adVST baskets are not a new piece of equipment by any means. Since their release around 2-3 years ago, many cafes and home espresso enthusiasts have been sold on the idea of a precision-engineered, optimised filter basket and have switched their standard, machine-included baskets for shiny new VSTs.

For a seemingly simple set of changes, VST baskets carry plenty of claims which seem to justify investing in them. They address the lack of quality and consistency in the filter-basket manufacturing process and they are designed as a filter basket with precise dimensions, standardised filter holes and a target dose mass for each basket.

In the time that I’ve been using them I’ve encountered mixed responses from those who have made the switch. Some users claim greater consistency and the ability to extract their shots in greater volumes without negative effects on flavour; other users have switched back to their old baskets, disappointed with their results and often citing inconsistency, shot-channelling, sloppy coffee-pucks and confusing extraction flow rates as good reasons to stop, cease and desist. Still others really can’t see any difference at all, and wonder why they’ve just spent over $90 replacing their three filter baskets.

So what’s the deal here? Are they better, or aren’t they? Do we really need them in order to get excellent results?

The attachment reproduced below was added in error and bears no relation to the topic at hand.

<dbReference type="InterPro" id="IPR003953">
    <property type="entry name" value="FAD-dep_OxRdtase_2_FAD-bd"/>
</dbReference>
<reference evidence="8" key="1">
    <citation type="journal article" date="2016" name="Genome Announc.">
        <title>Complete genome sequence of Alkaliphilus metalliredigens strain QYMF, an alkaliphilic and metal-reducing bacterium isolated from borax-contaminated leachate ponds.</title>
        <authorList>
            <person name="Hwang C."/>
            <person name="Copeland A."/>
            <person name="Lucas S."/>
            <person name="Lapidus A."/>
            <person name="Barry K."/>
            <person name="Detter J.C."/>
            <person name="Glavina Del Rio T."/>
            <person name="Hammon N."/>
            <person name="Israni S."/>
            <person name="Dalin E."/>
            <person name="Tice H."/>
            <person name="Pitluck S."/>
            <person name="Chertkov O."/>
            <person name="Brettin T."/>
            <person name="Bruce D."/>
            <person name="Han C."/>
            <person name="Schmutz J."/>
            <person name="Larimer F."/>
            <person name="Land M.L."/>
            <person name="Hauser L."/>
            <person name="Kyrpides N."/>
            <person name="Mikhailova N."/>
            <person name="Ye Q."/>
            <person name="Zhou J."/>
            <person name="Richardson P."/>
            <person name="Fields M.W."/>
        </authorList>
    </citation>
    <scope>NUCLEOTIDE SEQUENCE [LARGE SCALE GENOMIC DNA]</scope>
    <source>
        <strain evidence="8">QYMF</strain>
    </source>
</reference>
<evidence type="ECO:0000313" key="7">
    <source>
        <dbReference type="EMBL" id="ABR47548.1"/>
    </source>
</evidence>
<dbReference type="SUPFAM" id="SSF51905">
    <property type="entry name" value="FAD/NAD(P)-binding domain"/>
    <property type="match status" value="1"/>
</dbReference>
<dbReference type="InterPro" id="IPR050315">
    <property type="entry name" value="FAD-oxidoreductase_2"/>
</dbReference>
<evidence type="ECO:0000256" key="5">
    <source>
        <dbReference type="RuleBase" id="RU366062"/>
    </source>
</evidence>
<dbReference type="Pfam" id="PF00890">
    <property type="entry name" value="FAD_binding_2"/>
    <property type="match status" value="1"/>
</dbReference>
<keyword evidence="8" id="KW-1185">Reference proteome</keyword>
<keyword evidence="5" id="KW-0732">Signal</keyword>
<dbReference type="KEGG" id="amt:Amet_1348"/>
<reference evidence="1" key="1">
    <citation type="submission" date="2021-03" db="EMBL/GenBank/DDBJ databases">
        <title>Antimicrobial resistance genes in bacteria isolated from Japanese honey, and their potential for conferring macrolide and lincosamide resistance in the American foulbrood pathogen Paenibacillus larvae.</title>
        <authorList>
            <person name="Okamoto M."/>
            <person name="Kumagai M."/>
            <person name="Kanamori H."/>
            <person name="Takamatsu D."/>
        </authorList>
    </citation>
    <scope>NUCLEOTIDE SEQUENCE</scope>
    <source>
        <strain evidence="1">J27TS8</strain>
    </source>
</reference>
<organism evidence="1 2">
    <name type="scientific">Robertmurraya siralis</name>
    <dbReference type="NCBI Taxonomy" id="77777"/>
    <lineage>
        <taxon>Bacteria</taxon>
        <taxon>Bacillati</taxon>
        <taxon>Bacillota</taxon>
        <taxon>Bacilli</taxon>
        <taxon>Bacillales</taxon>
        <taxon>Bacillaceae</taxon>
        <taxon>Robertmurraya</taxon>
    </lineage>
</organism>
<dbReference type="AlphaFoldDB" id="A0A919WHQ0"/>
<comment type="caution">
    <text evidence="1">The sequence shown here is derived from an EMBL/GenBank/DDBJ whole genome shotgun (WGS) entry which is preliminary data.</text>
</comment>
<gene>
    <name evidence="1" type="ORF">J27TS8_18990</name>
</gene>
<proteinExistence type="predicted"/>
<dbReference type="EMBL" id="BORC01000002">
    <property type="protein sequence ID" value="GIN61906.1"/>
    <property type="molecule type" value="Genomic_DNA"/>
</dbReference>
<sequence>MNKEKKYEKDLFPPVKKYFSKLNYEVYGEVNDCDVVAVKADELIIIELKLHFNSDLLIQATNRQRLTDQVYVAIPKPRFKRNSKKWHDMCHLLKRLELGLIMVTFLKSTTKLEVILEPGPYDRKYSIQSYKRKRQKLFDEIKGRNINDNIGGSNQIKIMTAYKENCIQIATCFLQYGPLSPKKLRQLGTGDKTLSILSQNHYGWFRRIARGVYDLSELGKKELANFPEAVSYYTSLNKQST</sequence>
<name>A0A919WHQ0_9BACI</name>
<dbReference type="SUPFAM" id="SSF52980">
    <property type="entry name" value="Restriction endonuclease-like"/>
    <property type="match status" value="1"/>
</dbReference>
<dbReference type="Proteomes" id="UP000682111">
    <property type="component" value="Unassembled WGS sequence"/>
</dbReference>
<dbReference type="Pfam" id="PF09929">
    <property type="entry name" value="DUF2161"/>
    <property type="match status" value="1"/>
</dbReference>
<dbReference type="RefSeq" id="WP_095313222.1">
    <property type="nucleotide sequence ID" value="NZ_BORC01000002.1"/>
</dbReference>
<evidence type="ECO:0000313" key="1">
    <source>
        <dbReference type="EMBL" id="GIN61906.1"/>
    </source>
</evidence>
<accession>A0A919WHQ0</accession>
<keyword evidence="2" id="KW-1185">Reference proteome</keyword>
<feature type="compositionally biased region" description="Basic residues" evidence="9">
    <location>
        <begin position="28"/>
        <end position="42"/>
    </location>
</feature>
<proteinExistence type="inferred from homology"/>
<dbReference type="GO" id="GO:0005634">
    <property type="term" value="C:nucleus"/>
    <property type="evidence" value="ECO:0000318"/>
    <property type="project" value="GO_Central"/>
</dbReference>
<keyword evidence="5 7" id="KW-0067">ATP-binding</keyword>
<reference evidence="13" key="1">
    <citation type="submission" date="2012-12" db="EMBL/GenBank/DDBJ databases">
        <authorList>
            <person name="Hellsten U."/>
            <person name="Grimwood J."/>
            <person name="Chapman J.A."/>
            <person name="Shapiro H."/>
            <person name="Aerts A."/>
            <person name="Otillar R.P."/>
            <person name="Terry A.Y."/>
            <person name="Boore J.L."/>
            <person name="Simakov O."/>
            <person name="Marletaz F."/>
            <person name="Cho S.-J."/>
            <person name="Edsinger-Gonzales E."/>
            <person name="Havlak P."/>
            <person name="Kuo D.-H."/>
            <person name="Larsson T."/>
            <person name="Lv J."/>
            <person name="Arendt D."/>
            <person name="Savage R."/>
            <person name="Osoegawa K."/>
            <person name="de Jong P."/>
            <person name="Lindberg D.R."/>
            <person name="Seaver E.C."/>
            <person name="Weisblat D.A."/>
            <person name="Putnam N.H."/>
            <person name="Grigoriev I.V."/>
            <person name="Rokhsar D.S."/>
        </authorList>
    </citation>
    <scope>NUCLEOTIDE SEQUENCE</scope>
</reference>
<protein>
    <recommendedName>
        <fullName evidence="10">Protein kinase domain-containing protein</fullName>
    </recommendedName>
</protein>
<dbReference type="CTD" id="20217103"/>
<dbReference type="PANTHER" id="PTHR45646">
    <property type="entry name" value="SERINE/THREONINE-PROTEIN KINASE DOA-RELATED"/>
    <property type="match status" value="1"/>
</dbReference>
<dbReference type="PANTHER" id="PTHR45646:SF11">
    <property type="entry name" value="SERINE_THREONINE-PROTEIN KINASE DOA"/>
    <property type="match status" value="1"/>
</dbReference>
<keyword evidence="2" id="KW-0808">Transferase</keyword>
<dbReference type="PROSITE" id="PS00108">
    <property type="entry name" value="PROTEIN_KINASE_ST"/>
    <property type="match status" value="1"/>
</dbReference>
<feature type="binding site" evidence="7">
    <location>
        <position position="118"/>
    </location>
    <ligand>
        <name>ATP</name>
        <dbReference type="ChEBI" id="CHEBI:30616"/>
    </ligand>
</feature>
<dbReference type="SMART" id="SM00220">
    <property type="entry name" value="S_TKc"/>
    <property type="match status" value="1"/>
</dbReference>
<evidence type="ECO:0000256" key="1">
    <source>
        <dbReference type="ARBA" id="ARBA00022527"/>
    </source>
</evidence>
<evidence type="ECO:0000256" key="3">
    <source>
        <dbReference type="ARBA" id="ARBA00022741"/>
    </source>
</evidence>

Well, the quick answer is no. The definition of what constitutes a great espresso is not universally agreed upon. That being said, the above questions and the ‘no’ conclusion might also be a little out of context when it comes to VST baskets.

As we have found, the real benefits of using VST baskets comes about when we start to measure, record and experiment with our brewing parameters and are thus able to assess what they can and cannot do for a coffee programme. So we set out to test VST baskets in terms of what sort of consistency they produce over a range of extractions, and whether they are as finicky and inconsistent to use as some have claimed.

Testing the VSTs
Using Richard Muhl’s crazy shot brewing device and a Synesso Sabre in our Victorian Training facility, we set about testing just how consistent VST baskets are and found it was easy to obtain consistency and repeatability in our results by exercising due care and employing repeatable practices.

To put this in context, we need to define exactly what we are testing. Filter baskets act as the environment where it all takes place to produce the filtered, emulsified, diffused beverage we know as espresso coffee. VST baskets are designed with specificity in mind in terms of how much coffee mass we should be dosing, and have filter holes which are sized and distributed specifically to result in a particular extraction yield range of 18 — 22%, across a range of brew ratios when we adjust our grind particle size to match.

‘Whuh?’ you may exclaim!

Dose mass
This is the amount of coffee we use, expressed as weight. VST baskets are designed to work within a 3 – 4 gram range of dose weights and are manufactured in several sizes. Most filter baskets are purposely or inadvertently designed with this attributed, but VSTs also have filter holes which match the target coffee mass and particle size to deliver specific results.

Brew ratio